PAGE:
Fear in Writing: Dostoevsky, Punishment & Crime make good reading

Today in Literary History

Today in Literary History...December 14, 1907: Rudyard Kipling receives the Nobel prize for literature, the first English-language writer to do so.ud

Thursday, December 24, 2009

Dostoevsky, Punishment & Crime make good reading

Well, I missed a most important date in literary history. It was one I was very excited to post at the top of my blog. One with which I was most impressed. One that would make for a great story, and did.

On December 22, 1849, Fyodor Dostoevsky was led before a firing squad and prepared for execution. The crime: allegedly taking part in anti-government activities. However, at the last minute he received a reprieve (of sorts) and was sent to a Siberian labor camp. In 1854, Dostoevsky was released into the army and worked on the Mongolian frontier. He finally returned to Russia from exile in 1859, but life got no better.

In 1864 and 1865, his wife and brother both died, the magazine he had founded collapsed and Dostoevsky found himself deeply in debt. In 1866 he published Crime and Punishment. The next year he married again and fled to Europe to escape his creditors. After another successful novel, The Possessed (1872), the Dostoevskys returned to St. Petersburg. The Brothers Karamazov came in 1880 to resounding praise. Fyodor Dostoevsky died one year later.

(All historical information was taken from History.com.)

What have you read by Dostoevsky? What do you think of Russian literature? One of my all-time favorite books is Tolstoy's Anna Karenina, and I am about to begin Crime and Punishment (embarrassingly, for the first time). I find Russian literature and culture fascinating. Do you find it accessible?


  1. I've read "Crime and Punishment." "Brothers K." has a spot in "Pretty is as Pretty Dies." In the book club I based the club in my book on, "Brothers Karamazov" is known as "The Book that Killed Book Club." :)

    I love Russian lit. Haven't had as much time to read it. And, of course, it's a bit depressing. But very enjoyable, just the same.

    Mystery Writing is Murder

  2. Sad to say, I don't think I've read any Russian literature, although after watching the Russian movies Nightwatch and Daywatch, I'd like to read those books.

  3. Elizabeth- I had forgotten about that line in 'Pretty Is As Pretty Dies' about the book club! I laughed at that, b/c I've never found a book club did anything but chic lit or Oprah reads, and could handle those I would recommend. So glad to find a fellow Russian lit. reader!
    I think it would be impossible to take depression from Russian lit. because it is so entrenched in the culture. They are a people who have been doing back-breaking work for centuries, drinking themselves to death and barely surviving under harsh leadership. It's really an curious psychology from a Western standpoint.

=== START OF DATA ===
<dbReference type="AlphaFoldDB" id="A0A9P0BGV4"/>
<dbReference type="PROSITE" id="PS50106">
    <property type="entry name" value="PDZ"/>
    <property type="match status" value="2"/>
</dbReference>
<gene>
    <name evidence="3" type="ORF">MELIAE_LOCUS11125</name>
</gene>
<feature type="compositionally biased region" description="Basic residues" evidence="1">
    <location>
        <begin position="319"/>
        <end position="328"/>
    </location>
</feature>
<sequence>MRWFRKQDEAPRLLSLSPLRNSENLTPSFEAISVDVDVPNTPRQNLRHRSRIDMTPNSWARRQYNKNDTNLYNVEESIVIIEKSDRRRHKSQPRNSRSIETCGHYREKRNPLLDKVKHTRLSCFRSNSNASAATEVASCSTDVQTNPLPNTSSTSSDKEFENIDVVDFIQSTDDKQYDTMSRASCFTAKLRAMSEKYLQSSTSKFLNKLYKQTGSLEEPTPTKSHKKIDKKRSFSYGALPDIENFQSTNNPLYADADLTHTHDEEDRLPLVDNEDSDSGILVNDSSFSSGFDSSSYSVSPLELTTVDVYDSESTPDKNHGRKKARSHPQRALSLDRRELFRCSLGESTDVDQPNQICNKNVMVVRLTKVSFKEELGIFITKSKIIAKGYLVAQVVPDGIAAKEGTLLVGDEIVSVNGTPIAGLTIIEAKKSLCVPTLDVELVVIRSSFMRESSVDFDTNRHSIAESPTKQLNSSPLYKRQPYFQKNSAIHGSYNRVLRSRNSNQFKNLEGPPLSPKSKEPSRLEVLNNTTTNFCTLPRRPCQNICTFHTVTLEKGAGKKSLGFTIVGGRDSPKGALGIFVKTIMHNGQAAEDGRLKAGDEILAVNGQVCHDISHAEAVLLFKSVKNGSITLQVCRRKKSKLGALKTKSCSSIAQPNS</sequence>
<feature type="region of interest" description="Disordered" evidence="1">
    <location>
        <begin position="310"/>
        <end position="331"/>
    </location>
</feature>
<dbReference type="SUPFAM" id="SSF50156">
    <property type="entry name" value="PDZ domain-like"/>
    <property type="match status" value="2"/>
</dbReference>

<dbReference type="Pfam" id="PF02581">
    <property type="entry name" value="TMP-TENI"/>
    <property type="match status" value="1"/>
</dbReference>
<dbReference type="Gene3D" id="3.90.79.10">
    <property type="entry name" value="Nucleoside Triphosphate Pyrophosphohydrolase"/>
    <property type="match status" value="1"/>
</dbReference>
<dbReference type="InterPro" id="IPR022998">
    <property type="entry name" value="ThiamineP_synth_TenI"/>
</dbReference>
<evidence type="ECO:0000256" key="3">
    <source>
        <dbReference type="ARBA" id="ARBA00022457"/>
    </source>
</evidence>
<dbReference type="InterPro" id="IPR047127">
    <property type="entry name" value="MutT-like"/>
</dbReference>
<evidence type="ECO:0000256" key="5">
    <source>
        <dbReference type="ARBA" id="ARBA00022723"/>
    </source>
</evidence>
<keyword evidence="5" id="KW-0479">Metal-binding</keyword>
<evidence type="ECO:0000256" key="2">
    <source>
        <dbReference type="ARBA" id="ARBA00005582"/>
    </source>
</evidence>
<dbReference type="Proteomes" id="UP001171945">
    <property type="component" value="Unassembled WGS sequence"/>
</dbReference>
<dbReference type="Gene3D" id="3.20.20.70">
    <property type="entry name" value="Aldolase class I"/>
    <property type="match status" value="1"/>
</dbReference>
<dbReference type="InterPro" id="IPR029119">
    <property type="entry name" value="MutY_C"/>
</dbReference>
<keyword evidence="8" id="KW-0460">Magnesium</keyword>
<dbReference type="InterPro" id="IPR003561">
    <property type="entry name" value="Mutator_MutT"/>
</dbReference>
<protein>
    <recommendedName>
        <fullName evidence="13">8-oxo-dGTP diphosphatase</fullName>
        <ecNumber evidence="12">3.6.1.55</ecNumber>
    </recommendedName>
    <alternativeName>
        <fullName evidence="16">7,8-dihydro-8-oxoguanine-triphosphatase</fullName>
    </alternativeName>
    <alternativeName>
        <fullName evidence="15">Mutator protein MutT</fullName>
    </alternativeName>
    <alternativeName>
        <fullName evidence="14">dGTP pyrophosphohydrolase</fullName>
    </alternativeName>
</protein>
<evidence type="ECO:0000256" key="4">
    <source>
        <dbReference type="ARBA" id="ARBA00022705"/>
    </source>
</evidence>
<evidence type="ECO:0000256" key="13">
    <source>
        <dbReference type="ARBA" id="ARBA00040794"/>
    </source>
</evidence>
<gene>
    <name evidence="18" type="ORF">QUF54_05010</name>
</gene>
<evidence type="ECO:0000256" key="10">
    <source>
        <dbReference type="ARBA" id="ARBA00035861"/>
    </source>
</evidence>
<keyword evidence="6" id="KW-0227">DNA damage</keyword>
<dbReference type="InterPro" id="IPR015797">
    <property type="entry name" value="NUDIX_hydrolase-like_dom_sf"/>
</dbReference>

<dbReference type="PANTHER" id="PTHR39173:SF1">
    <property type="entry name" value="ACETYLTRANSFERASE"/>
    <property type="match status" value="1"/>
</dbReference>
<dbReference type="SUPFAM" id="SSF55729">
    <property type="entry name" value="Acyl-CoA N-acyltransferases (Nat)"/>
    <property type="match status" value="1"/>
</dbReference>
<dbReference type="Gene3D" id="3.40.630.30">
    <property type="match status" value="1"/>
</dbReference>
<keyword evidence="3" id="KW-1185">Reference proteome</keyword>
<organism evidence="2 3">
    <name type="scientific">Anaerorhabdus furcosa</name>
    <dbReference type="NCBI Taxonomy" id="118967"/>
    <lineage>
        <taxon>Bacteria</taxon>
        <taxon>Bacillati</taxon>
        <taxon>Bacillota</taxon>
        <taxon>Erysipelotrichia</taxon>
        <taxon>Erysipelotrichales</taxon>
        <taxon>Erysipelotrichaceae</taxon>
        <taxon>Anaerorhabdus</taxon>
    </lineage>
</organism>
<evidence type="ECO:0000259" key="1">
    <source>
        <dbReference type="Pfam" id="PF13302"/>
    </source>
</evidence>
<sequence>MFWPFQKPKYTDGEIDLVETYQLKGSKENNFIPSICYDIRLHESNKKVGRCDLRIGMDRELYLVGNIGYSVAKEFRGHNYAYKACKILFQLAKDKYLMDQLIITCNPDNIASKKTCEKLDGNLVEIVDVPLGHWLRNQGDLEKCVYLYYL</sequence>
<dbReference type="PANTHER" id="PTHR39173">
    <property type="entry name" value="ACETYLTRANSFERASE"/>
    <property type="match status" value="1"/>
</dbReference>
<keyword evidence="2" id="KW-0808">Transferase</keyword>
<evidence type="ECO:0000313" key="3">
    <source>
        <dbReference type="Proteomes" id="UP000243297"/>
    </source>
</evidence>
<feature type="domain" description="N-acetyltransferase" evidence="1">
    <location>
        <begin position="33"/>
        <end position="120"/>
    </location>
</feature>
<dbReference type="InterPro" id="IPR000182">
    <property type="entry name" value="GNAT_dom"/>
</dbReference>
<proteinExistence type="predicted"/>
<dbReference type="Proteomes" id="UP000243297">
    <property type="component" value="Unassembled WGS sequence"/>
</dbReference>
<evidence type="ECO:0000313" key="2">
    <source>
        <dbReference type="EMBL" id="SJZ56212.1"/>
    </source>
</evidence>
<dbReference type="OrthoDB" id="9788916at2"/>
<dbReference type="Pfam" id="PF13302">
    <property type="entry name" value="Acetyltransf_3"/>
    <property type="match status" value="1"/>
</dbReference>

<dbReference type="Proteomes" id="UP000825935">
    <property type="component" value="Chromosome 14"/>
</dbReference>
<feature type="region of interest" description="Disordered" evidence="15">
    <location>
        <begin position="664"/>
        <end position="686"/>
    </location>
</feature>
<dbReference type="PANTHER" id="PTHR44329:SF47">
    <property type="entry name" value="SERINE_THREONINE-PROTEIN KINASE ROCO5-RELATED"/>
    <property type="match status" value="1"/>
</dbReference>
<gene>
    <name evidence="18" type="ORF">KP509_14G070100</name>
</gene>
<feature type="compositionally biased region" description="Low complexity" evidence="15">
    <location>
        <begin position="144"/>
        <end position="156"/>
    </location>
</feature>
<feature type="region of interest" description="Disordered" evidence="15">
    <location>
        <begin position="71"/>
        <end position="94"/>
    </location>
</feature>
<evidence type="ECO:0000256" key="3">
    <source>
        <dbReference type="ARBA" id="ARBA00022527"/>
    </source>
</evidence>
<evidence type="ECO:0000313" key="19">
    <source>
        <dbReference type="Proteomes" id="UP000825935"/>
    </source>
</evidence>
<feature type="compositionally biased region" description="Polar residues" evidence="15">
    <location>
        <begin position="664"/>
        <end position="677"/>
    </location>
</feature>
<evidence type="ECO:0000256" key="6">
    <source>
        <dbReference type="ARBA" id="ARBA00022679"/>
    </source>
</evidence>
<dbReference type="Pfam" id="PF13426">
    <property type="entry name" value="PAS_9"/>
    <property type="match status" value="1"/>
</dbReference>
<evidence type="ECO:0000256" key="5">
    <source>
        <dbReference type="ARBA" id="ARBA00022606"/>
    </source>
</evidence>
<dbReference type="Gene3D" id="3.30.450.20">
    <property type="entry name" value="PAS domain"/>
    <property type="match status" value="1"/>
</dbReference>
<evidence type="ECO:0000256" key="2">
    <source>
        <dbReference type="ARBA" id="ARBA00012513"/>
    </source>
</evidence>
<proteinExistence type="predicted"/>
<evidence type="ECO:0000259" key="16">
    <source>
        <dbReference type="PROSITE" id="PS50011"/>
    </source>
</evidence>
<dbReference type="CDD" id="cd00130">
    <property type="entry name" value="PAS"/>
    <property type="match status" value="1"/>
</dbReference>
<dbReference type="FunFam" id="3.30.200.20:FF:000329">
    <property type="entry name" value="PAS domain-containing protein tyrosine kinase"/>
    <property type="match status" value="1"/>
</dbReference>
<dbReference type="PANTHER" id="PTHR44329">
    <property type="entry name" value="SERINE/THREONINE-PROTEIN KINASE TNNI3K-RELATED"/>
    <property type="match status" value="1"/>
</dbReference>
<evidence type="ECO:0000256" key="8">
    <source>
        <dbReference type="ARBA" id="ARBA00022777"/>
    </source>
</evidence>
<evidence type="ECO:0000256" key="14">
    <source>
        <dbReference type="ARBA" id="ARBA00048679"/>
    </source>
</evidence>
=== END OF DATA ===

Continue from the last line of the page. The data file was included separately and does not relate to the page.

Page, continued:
Diane- I haven't read any Pushkin or mid-modern stuff. But the late 19th-early 20th is fanthastic (Dostoevsky & Tolstoy). And then there are some great modern reads ABOUT Russia: Gorky Park by Martin Cruz Smith, The Charm School by Nelson DeMille and Child 44 by Tom Rob Smith. It's an interesting place of secrets and beauty, abundance and want.

  4. I'll be honest - I've never gotten around to reading any Dostoevsky or Tolstoy. (I've always intended to.)

    But your dialogue did remind me of this exchange from Cheers:

    Diane's friend: "I used to find enormous comfort translating Russian poetry. But no more. Even when I went back over my favorite, Karashnikov's 'Another Christmas of Agony,' it failed to soothe me. [RECITING] 'Mischa the dog lies dead in the bog. The children cry over the carcass. The mist chokes my heart, covers the mourners. At least this year, we eat.'"

    To which Diana remarks, "Well ... if that didn't pick you up, I'm at a virtual loss."

  5. Fantastic! They eat! In Russia that is positive dialogue! Thanks for the contribution!


  6. I haven't read much Russian lit either - a little in college. There really are so many good books and so little time!

  7. I love Russian literature too. Crime and Punishment was excellent. Chekov practically legitimized the short story, and Solzhenitsyn fictionalized the gulag. And then there's Tolstoy. So yes, Russian lit. is very worthwhile!

    Enjoy C&P, good lady!

    (And merry Christmas :)

  8. I've only ever read "Notes from Underground" by Dostoevsky. It was years ago, but the mood, if not the details of the piece, have stuck with me. I'd love to read more, especially Tolstoy, but I expect it to be very depressing. I have a very good Russian friend who's parents fled the country during the Stalin era and ALL her stories are terribly depressing. I shudder to think what a master storyteller could do with the Russian soul. (I don't plan to read it until I'm surrounded by chocolate and other mood enhancers)